Health Disparities in Access to Nonpharmacologic Therapies in an Urban Community
Lestoquoy, Anna Sophia
Laird, Lance D.
UMass Chan AffiliationsDepartment of Family Medicine and Community Health
Center for Integrated Primary Care
Document TypeJournal Article
Alternative and Complementary Medicine
Health Services Administration
Health Services Research
MetadataShow full item record
AbstractOBJECTIVE: The overuse of prescription opioids for chronic pain is recognized as a public health crisis. Yet, poor access to nonpharmacologic treatments is the norm in low-income, racially and ethnically diverse patients with chronic pain. The main objective of this study was to understand how chronic pain impacts low-income individuals with chronic pain and their communities from multiple perspectives. DESIGN: This was a qualitative study using a Science Cafe methodology. SETTING: The Science Cafe event was held at an urban community center in Boston, MA. SUBJECTS: Inclusion criteria included the following: having the ability to attend the event, being at least 18 years of age or older, and participating in English. METHODS: Data were collected through self-reported questionnaires and audio or video recordings of two focus groups. Quantitative and qualitative data were analyzed with SAS 9.3 and NVivo 10. RESULTS: Thirty participants attended the Science Cafe event. The average age was 45 years, 77% reported as female, 42% identified as black, and 19% as Hispanic. Participants identified themselves as either patients (46%) or providers (54%) to the chronic pain community. Our forum revealed three major themes: (1) nonpharmacologic options for chronic pain management are warranted, (2) larger sociodemographic and contextual factors influence management of chronic pain, and (3) both patients and providers value the patient-provider relationship and acknowledge the need for better communication for patients with chronic pain. CONCLUSIONS: Future research should consider identifying and addressing disparities in access to nonpharmacologic treatments for chronic pain in relation to underlying social determinants of health, particularly for racially and ethnically diverse patients.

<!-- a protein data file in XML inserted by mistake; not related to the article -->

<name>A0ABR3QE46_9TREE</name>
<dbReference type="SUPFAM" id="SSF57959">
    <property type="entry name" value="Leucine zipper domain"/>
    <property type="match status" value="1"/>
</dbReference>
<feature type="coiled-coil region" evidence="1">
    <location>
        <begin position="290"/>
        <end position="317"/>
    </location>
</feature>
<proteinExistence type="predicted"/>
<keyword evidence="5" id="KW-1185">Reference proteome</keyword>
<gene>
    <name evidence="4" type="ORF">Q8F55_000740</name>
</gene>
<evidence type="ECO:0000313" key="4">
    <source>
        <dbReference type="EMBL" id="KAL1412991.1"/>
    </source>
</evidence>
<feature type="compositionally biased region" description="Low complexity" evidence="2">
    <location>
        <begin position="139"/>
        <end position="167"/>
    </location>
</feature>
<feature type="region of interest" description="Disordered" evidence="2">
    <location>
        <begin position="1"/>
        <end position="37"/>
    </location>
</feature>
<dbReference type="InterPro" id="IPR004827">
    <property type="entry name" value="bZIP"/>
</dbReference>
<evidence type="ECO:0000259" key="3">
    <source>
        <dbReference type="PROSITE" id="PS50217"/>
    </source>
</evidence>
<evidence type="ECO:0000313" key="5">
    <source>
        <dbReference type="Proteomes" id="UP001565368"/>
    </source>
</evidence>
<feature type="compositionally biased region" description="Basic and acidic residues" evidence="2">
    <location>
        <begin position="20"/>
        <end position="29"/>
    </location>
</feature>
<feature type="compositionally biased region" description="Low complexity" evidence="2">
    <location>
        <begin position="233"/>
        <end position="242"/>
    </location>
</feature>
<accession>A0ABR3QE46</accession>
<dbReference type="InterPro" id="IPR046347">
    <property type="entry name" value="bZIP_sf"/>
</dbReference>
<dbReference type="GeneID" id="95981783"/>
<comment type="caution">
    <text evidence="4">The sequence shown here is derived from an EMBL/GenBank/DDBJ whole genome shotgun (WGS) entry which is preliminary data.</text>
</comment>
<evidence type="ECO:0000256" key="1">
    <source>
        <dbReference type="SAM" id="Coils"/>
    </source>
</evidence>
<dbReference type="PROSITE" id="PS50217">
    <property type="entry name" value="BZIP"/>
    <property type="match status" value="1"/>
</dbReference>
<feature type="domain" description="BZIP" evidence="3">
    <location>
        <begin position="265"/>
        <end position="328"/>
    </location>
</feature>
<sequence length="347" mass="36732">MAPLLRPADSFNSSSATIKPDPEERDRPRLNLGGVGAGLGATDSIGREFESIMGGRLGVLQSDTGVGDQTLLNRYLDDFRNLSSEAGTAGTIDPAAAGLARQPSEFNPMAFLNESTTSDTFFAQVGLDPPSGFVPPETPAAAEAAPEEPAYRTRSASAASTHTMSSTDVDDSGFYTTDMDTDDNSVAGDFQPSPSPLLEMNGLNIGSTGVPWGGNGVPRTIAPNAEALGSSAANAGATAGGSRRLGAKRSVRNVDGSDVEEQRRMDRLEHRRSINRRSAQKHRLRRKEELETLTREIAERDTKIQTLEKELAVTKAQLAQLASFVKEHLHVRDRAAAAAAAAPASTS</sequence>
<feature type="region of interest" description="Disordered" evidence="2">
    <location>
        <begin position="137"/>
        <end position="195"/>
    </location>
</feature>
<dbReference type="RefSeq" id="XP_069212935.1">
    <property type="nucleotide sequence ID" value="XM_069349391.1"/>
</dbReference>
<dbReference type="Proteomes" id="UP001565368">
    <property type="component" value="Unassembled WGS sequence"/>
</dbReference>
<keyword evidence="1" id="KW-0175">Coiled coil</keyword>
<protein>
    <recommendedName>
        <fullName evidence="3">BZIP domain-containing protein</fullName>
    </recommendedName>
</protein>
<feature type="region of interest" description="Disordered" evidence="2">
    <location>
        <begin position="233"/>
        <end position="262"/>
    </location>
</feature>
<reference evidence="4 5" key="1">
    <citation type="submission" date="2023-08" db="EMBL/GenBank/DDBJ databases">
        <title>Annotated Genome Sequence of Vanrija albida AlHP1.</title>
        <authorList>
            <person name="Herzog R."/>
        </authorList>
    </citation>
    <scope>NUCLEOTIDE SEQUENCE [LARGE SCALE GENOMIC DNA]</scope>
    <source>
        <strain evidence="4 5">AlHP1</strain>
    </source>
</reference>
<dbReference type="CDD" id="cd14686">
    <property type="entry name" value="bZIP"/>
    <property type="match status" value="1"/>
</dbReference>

J Altern Complement Med. 2019 Jan;25(1):48-60. doi: 10.1089/acm.2018.0217. Epub 2018 Sep 20. Link to article on publisher's site
Permanent Link to this Itemhttp://hdl.handle.net/20.500.14038/26826